and this is the weird one that has the minor or the major chord with a minor seventh. This is the dominant chord like that. And then I go to the three. The three the third chord of the key, which is seat because ABC and I just have a c major, the third court, and then I go to the fifth scale agree, and I havent e minor e o. Okay, so this is route position on. I want you to see it in route position, because our notes the route notes are a G see on e. So let's remember that for a minute, and I'm gonna take it out of root position. So I'm gonna take this note up inductive snow down and active. So now they're nice and tight, and I'm gonna take the whole thing I give to make it sound a little better. Let's hear it again. Uh, okay. And let's set that up to loop. Okay, so now we have a nice, simple core progression. Um, So when it comes to putting a baseline on a chord progression, the easiest and most obvious thing to do is have your base be the roots of the courts easy. It will work 100% of the time. So let's just do that. I'm gonna copy this down to another track where I also have a piano set up. Ah, and I'm gonna get my roots back. So remember the route was a G C e. Right? A GC? Yeah. So now I'm going to get rid of everything else. Where That get rid of that or that And get rid of that K a g c E. Now I have to think, Do I want this e to go up or down? So let's have it go up. So same note, I just moved it up. Inactive cash. And I'm gonna take this whole baseline and move it down and active so that its base and let's hear just the baseline. Okay. Um, so that will always work. All I did was the roots of the cords in my baseline. So it's here together. I'm gonna turn the bass line up louder than the court progression the bases displaying the roots of the court. So when you're working on something, if you want to create a baseline, the roots of the cords always works. 100% of the time. Another thing we could do. If we don't want to use the roots of the cords, let's say Okay, that works, But it's a little boring. Let's do something more interesting. So let's get rid of that baseline. Let's go back to my core progression and I'm gonna copy it down again to my base. So other things we could do is we could just weave our way through here and pick some notes that work. Any of these notes are fair game. Um, I would stay away from doing the seventh, so these two chords have 1/7. Putting. The seventh in the base is a little dangerous. Ah, it's worth trying because sometimes it sounds good, depending on the context. But, um, let's avoid it. For now, let's have our baseline be a and then let's go up to be, cause that'll be a nice step motion. Just going a to be. So even though here my route is G, I'm gonna do be is my baseline here, my roots. See, Let's leave it as C because that makes a nice motion here and now. I could go down to be, even though he is my route I could go down to be. Let's do that. So now I have this baseline that makes a little bit more sense. It doesn't jump around as much. It kind of walks up and then down a little bit. So it was up here and then down a little bit, so that has a nice shape to it. So let's hear how that sounds cause it's not using the routes. So it will be a little less, um, easy, I guess. Let's hear what it sounds like. Let's move it down. Inactive. So it sounds like a baseline so you can hear this be here and also here, but especially here, it sounds a little crunchy, but that's okay. It's still a right note. It's still in the cord. But when you put a note in the base, it has such influence over the core that it can really change the feeling of the whole court. So you really kind of want to be careful about what you put there so any note in the cord will work. Some will work better than others. The route will always work. Great. Um, let's do a little experiment. Let's take this one step further and let's take Let's start fresh, my core progression and let's go back to using the route. So I'm gonna get rid of the extra notes and just use the root of the cord. And let's see if we can use the roots and just jazz this up a little bit. It's go down an octave. So one thing I could do is I could just put a rhythm on it. I could just make this quarter notes. So now it's gonna do me. Oh, I could spruce up that rhythm by getting rid isn't notes. Okay, let's give me that one note back. Let's do that little anticipation trick that we did with the, um, melodies. So I'm gonna go. I'm gonna have the baseline move to the next chord A beat early. So I'm gonna take this A that I'm on now here and with that down to a G. So this is going to transfer to the G. A note early. This one's gonna transfer to the sea and early this one's going transfer to the, you know early, and then we'll have it cycle around. So the e goes back up to the early. Let's hear that sound. Okay, that's cool. What if I I could live in this up a little bit more by flipping some of these up inactive. So let's take when I have three notes in a row like this, let's throw one of them up and active. Let's see what that sounds like. Uh OK, that's cool. What if these were all down and active, So I put him underneath the melody. Except for this one. Oops, that. Ah, that's a little low for my taste. So let's put them back up. Inactive. I did kind of like it where these were up. Uh, OK, so that's an option that can work. Um, if you do this too much, you you turned into disco. So be careful about having if you have a baseline that just goes between the active, like do dead. You Dad, you Dad, you died. You dad, you don't do that's kind of like disco 101 So if you want a disco sound, that's the way to do it. Um uh, okay, let's go back, Teoh having everything in the same active. Okay? And I'm gonna get rid of my anticipation. Here you go back to just playing the roots of the cords. But in this rhythm, another thing you can do is throw a non core tone in there we saw in the Skrillex tune. Ah, passing bass note. Um, so I know that wasn't in the baseline. Uh, that wasn't in the cord. That was just passing. And you can put those in the base note to remember what I just said, though, that the base has a lot of influence over the court, so it can change the quality of the court. So you need to be a little more careful when you do this in bass notes than when you do it. In Melody Melody, you can get away with a little bit more with dissidents, but here you have to be a little bit more careful. But let's try it. So let's say this a Let's have it go up to ah be that's gonna go down, Dun Dun, Dun Dun and it's gonna go up to the B, then down to the G. Let's have this G ah, fill in the gap here, so let's go up to an A. Actually, let's go up to a B and then have the note before I go to a So we're gonna hear two G's. And then the G will walk up this scale to the next chord. And let's have this one walked down the scale to the next chord. I have too big of a gap here, so let's go a G. Let's do that. Some kind of splitting the difference in this gap here, Let's hear the sound. Um uh, let's have this. You walk back up to the A F. G. So it lands on the cool. Let's maybe take this has three notes in the roads. The only spot we have the three of the same night in a row. So it's maybe try moving it down to a non core tone to the G. So it goes a g a O K. C. That works pretty well. It all depends on what kind of sound you want. This has this very a meandering sound where it's moving around a lot, and the other ways we did it. It was staying really study and then just went to the court tones. But we can have non core tones and baselines. You just need to be a little careful about it. Um, but even this where we're going out of the cord. Ah, lot. Uh, sounds good. So, um, I think that's all I wanted to say about that. Um, the key to this lesson is remember that when you're figuring out a baseline the roots of the cord always good, uh, non core tones Also good with danger. Ah, and anticipations. Usually good to, ah, couple ideas for you while you're creating baselines. But just remember, no matter what you do, stay in key. You've got to stay in the key if you go outside of the key. Ah, you run into more problems. You can have passing notes that are not in the key, but ah, you're less likely to find something that just works right out of the box. You're gonna have to experiment if you do that and find out what works. Well, Okay. One word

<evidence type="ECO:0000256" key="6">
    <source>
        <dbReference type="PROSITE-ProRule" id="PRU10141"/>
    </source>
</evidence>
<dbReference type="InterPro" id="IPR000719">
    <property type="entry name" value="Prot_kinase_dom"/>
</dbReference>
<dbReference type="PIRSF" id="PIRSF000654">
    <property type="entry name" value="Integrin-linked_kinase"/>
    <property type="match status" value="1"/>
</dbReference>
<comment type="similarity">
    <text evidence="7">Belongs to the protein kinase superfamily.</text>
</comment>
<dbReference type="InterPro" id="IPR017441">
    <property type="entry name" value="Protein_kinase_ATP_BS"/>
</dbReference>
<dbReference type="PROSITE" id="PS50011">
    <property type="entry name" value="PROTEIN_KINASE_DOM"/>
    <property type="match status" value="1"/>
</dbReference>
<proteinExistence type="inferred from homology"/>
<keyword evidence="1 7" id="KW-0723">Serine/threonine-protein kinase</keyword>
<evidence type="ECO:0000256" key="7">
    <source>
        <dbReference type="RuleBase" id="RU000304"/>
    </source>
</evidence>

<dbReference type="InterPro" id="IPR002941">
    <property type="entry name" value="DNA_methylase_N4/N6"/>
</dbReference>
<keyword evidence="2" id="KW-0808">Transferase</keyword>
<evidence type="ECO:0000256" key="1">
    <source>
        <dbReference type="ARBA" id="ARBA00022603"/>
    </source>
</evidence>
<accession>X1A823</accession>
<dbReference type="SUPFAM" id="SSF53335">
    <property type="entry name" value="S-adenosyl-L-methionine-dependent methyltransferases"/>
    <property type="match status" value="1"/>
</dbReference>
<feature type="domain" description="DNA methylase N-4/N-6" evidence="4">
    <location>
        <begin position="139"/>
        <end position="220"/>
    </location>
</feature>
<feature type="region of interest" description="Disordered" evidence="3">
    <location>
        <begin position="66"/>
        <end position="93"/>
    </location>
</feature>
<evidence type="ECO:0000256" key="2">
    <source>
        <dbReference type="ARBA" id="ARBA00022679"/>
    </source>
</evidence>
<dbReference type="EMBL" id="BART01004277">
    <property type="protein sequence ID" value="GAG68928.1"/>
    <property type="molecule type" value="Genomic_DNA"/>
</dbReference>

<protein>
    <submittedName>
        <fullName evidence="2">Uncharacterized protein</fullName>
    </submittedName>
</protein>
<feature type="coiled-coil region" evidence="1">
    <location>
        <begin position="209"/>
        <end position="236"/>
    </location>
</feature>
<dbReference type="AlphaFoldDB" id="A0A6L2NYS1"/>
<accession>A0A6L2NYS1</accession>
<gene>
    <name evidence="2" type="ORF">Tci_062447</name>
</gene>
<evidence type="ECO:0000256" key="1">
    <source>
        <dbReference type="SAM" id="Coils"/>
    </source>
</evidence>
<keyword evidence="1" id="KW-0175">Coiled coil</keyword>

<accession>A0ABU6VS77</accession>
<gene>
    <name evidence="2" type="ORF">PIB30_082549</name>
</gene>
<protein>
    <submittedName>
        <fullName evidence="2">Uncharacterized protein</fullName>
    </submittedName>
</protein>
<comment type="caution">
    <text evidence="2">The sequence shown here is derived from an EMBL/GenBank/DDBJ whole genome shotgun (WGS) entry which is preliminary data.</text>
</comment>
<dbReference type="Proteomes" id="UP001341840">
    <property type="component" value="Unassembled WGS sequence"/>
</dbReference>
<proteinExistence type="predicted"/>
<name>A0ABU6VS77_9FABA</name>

Class Description

In the first part of Music Theory for Electronic Musicians, we learned how to work with the piano roll editor in a DAW to make harmonies, melodies, and whole tracks. In this second part, we'll expand on those ideas. We'll work with minor keys, focus some time on melody and bassline writing, and we'll talk about how different tracks work. 

Extensive Analysis 

In this class, we feature an extensive track analysis segment by Daft Punk, Avicii, Skrillex, and many more. In each of these segments, we'll look at their tracks on the piano roll editor. We'll talk about why they sound the way they do, and how you can use similar techniques in your own music. Each of these segments picks apart multiple elements of the song and dissects it in an easily digestiable manner. 

Who should take this course? 

Anyone interested in producing their own tracks. This will get you up and running and give your tracks a unique sound in no time.


This course consists of video lectures, which all contain a session in Ableton Live 9. If you are using a different program (or none at all), no worries! This isn't a class on how to use Ableton Live, and the concepts can be applied to any DAW.  

Ratings and Reviews

Student Work

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Well, I slobbered all over you after your first class and this one is as good or better. I realize people don't go to college for 12 years and learn what you shared in a few hours and you didn't earn your doctorate with just this stuff. I mean Julliard must offer a lot more, but you have advanced my knowledge by miles and I've got to say thank you. Make some more of these simple, common talk courses - I'll buy them all.

Ben Küstner

Real Great Course. I learned a lot about Music Theory and now am jamming better than ever on my keyboard. Thanks Allen

Nick van Lochem

This course its so good he makes it al sound so easy. that ists easy to remember and use in your creations.